Tales of political correctness run amok—indeed, many of the incidents recounted in The Coddling of the American Mind—are nothing new to anyone who has been paying even fitful attention to college trends ... Despite the 'coddling' angle of the title, Messrs. Lukianoff and Haidt try not to fall into the trap of claiming that modern young people are uniquely lazy or whiny ... it is unfortunate that many of the proposed solutions in The Coddling of the American Mind are less than satisfying ... The authors’ most compelling idea is that elite colleges show a preference for students who are mature enough to engage with the world as it is rather than demanding a world of safe spaces.
The authors tell a tale of overprotective parents eager to make everything safe for their offspring, leaving little room for young people to learn from their mistakes because they were shielded from ever making any ... This is reminiscent of conservatives’ accusation that radicals in the 1960s were a product of permissive child-rearing practices derived from Benjamin Spock. Every age seems to have its own cures for the previous generation’s supposedly poor child-rearing ... Lukianoff and Haidt do an excellent job of reminding readers that assumption of fragility can be disempowering. But are students today disempowered because they’ve been convinced they are fragile, or do they feel vulnerable because they are facing problems like climate change and massive, nasty inequality? ... Lukianoff and Haidt don’t answer these questions but instead rehearse the by-now familiar list of campus demonstrations allowed to run amok ... beginning their unfortunately titled chapter 'Witch Hunts' with the Chinese Cultural Revolution is either offensive or comical, depending on the reader’s mood ... The authors are right to push back hard against the cultivation of fragility and victimhood, and to defend free speech as essential to the mission of higher education. Professors and students shouldn’t be afraid to express themselves, make mistakes, find better ways of thinking and living through passionate disputation. Lukianoff and Haidt’s insights on the dangers of creating habits of 'moral dependency' are timely and important, and the concluding self-help section of the book is reasonable: Keep ’em safe, but not too safe.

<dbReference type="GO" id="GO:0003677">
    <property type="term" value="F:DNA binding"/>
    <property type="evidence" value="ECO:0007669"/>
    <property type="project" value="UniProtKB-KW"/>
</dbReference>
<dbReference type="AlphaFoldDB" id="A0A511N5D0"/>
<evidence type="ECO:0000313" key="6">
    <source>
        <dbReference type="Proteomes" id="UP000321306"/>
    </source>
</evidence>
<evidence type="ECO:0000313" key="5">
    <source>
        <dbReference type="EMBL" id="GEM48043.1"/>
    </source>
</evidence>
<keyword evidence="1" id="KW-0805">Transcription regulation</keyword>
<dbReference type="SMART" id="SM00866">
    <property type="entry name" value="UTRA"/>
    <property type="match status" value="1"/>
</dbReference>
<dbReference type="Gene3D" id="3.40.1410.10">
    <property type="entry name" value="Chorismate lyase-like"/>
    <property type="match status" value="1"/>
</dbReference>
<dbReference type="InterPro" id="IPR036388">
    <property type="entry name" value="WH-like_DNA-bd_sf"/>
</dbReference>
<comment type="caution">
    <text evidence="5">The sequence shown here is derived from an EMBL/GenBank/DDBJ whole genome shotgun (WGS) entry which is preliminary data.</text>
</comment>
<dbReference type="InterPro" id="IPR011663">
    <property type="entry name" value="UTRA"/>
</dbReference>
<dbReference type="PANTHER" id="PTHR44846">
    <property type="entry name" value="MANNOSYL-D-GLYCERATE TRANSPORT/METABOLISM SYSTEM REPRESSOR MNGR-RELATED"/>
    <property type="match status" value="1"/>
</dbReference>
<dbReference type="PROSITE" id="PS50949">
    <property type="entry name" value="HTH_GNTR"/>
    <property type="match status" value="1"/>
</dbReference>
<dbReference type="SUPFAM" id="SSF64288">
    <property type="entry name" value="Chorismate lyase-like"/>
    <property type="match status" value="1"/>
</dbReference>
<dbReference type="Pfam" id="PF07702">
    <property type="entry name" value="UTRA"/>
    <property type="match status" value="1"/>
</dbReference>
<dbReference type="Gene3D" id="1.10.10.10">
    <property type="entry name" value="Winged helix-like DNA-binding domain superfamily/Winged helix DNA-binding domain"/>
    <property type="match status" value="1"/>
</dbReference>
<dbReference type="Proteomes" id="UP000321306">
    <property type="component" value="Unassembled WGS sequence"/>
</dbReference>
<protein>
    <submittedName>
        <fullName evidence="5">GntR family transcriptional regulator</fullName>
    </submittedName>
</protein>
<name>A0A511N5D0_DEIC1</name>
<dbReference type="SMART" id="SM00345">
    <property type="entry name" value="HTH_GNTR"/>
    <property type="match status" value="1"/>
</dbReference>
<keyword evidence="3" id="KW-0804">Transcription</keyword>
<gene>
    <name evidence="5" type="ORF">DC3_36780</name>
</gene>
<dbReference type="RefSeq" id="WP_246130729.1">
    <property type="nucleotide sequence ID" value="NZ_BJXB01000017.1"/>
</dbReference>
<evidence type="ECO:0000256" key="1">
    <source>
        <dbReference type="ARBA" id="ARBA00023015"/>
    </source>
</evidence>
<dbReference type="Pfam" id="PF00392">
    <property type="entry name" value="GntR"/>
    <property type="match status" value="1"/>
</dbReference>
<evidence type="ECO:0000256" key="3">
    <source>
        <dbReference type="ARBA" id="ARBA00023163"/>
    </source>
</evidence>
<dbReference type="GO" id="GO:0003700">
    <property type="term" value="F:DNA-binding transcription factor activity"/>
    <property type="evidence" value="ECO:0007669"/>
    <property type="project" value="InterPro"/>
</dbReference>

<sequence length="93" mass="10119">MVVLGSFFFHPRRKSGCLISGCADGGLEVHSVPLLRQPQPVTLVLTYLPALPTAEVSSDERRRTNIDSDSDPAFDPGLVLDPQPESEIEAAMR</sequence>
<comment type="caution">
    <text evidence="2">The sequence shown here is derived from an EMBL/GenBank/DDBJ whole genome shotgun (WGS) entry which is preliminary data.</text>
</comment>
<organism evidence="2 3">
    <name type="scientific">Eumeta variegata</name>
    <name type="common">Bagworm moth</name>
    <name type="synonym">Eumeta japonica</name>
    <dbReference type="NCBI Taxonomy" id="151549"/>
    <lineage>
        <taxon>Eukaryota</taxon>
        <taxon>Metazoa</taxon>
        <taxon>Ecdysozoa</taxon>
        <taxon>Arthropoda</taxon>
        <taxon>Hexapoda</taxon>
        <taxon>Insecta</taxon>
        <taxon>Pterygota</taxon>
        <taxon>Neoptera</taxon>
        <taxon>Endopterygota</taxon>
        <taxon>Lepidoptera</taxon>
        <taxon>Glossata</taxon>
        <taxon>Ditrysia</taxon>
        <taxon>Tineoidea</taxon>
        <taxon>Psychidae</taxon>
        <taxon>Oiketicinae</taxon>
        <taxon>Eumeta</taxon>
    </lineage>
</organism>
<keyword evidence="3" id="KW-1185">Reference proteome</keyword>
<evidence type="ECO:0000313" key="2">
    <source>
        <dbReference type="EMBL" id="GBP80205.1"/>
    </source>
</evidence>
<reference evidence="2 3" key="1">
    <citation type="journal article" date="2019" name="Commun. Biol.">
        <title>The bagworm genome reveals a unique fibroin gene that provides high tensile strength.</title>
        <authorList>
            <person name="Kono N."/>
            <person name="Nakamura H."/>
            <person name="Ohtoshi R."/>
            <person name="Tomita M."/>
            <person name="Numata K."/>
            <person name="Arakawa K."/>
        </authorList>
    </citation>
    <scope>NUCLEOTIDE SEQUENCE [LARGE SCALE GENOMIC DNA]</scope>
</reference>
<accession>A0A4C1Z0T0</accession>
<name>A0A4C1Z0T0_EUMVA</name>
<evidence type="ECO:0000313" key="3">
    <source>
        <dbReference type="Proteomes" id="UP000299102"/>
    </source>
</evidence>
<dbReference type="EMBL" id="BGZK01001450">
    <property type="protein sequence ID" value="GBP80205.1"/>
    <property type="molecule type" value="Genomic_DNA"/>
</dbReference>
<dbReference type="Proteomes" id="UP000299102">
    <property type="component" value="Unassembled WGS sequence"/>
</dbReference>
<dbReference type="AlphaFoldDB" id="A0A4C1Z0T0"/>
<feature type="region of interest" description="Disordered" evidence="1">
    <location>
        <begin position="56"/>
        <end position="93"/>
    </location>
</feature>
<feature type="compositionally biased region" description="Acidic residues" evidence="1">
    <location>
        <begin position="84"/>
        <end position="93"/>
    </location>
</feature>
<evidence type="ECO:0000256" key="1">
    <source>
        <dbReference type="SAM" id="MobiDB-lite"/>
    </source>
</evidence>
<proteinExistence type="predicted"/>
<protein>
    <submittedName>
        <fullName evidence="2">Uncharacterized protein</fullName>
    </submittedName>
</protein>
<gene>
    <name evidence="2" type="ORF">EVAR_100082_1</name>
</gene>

Trigger warnings. Safe spaces. Preferred pronouns. Checked privileges. If you work at an American university these days, you have to tread as if on eggshells, if not land mines ... The speed with which campus life has changed for the worse is one of the most important points made by Greg Lukianoff and Jonathan Haidt in this important if disturbing book.